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How is the Technical Support?
Good software has good support from the manufacturer. After all, if things go wrong, (and invariably they always do to some degree), the first person that the staff will come to is you. If you can't answer their problems, you need someone on hand who can.
For instance, is there a dedicated helpline for troubleshooting problems you might have? Is the product regularly updated with new content, and if so, are updates free for paying customers like yourself? Are there any included teacher materials like worksheets or guides that staff can use with this software? So, in the long run you will be doing yourself, and others, a big favor if you ensure that you have good support when evaluating your educational software.
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Does the Software Include Assessment?
Assessment will not be a consideration for all software titles, but the ability to track and monitor student progress is obviously an important part of any teacher's duties. If it is included as part of the software, it has to be valid and be able to help the teacher plan further instruction.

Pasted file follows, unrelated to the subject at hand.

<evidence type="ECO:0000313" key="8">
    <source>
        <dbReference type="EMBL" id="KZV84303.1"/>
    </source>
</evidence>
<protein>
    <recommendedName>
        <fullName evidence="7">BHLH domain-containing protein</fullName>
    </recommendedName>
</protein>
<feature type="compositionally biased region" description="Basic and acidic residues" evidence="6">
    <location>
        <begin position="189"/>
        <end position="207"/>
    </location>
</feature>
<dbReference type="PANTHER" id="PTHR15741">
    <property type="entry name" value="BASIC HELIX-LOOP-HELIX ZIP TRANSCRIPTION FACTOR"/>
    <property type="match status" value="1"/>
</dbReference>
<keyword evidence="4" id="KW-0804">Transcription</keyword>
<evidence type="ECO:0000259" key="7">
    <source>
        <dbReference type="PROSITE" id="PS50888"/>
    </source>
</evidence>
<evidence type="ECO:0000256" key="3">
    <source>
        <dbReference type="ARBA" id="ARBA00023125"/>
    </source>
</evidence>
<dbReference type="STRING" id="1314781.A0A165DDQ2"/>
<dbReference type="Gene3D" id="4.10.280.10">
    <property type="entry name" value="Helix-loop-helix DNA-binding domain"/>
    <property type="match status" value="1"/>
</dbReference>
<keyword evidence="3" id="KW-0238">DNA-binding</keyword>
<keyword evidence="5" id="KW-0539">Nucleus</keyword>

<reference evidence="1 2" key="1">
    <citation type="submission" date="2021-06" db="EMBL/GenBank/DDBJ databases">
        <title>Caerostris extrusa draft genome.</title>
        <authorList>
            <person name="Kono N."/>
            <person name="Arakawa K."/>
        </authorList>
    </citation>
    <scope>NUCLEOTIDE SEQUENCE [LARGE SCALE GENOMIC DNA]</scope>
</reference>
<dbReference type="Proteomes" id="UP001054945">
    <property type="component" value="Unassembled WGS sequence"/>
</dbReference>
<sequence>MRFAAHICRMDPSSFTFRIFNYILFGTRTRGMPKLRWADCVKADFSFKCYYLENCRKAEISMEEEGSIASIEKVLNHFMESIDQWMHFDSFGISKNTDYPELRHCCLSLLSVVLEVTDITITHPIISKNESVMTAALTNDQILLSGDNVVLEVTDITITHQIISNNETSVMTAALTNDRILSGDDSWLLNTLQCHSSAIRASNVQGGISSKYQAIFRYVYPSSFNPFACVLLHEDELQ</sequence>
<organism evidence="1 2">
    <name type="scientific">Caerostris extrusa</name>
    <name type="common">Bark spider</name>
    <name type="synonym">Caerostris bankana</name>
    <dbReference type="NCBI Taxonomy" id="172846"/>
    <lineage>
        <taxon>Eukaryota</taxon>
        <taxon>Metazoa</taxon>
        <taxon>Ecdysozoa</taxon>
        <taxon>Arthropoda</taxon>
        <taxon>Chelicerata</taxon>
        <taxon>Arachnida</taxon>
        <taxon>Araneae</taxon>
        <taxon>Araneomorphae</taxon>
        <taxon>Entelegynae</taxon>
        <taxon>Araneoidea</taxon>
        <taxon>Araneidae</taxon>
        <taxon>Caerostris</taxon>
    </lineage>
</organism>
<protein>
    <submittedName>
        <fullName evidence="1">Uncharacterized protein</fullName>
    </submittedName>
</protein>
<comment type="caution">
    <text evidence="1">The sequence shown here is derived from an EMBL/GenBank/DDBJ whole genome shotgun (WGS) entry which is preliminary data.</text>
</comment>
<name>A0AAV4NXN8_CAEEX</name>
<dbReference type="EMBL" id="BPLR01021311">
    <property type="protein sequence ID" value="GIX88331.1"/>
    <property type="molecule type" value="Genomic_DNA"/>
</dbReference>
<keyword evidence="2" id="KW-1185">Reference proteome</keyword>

What form does the assessment take? Are student results stored or just temporarily displayed at the end of a session? Will they be accessible to both the student and the teacher? Can achievements be printed or exported? Does the software assess the skills that you are trying to teach your students?
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Ease of Use
The most popular software programs in schools are usually the ones that are the easiest to use. There will be teachers in your school with a wide variety of competence in technology, so try to appeal to as wide a variety of abilities in your staff as you can. After all, if the software is time consuming, or takes a lot of time to learn, then you will find that it does not get used as much as something that is intuitive and easy to use. So, does it have clear instructions, is it easy to navigate, and will it allow you to save progress so that you can come back and work on things at a later date?
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Does it Fit into the Budget?